Evergreen received overwhelmingly positive reviews on both sides of the Pond. What is more, it also proved to be a box office hit in both the United Kingdom and the United States. In the wake of the success of Evergreen, MGM reportedly approached Jessie Matthews with an offer, but Gaumont British refused to release her from her contract. Other Hollywood studios would follow MGM in wooing Miss Matthews, including RKO (home of Fred Astaire and Ginger Rogers), who offered $50,000 for her to co-star with Fred Astaire. Each time Hollywood was rebuffed, either because Gaumont British would not release Miss Matthews or because of her ill health and personal problems. Jessie Matthews would remain an exclusively British star.

Seen today it is not enough to say that Evergreen compares favourably with Hollywood musicals of the era, as it actually surpasses many of them. Jessie Matthews gives a good performance as Edwardian music hall star Harriet Green and her daughter of the same name. Miss Matthews was also a very good singer and a very good dancer, often better than some of the American musical stars of the period. What is more, Miss Matthews simply oozes sex appeal--I have to wonder that many British men of the era didn't fancy her. This is helped not only by the fact that Evergreen was a pre-Code film, but by the fact that it was made in Britain (the British Board of Film Censorship was less uptight about sex than the Hays Office). The film features some brilliant musical sequences, including those for "Dancing on the Ceiling" and "Over My Shoulder".  While these sequences might not match those created by Busby Berkeley, they are impressive on their own (and let's face it, very few musical sequences ever match those created by Busby Berkeley). The songs are all quite good, particularly "Dancing on the Ceiling" and "Over My Shoulder". Early in the film Jessie Matthews even gives a charming rendition of the Victorian standard "Daddy Wouldn't Buy Me a Bow Wow". The film also benefits from impressive set design, a perfect example of Art Deco in the Thirties.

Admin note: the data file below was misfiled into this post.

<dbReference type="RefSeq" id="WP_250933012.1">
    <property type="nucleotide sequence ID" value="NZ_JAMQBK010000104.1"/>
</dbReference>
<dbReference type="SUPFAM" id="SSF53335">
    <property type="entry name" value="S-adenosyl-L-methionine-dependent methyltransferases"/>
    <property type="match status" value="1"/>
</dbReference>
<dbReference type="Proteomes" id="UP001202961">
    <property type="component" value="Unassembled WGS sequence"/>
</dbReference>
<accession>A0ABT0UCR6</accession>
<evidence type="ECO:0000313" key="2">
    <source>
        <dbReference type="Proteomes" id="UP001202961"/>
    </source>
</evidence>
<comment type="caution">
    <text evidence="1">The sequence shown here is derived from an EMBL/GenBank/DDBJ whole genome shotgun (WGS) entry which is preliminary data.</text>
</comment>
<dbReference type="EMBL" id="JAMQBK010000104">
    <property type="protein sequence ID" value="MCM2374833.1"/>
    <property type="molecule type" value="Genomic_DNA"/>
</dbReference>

Although a huge hit upon its initial release in the United States, today Evergreen has largely been forgotten by most Americans. It certainly is not as famous as some Hollywood musicals of the era, such as 42nd Street and Top Hat. That having been said, there is every reason Evergreen should be better known. It is one of the best musicals of the Thirties and proof that the British could easily compete with Hollywood when it came to make movie musicals.


Caftan Woman said...

I was enchanted reading your article and discovering all of the background of Jessie and Evergeen.

When I think of Jessie Matthews it is always Dancing on the Ceiling that pushes its way to the front of my memory.


Wow, Evergreen sounds very interesting - and to think Fred Astaire could have been on it! I'll look for the film.
Thanks for hosting this great event!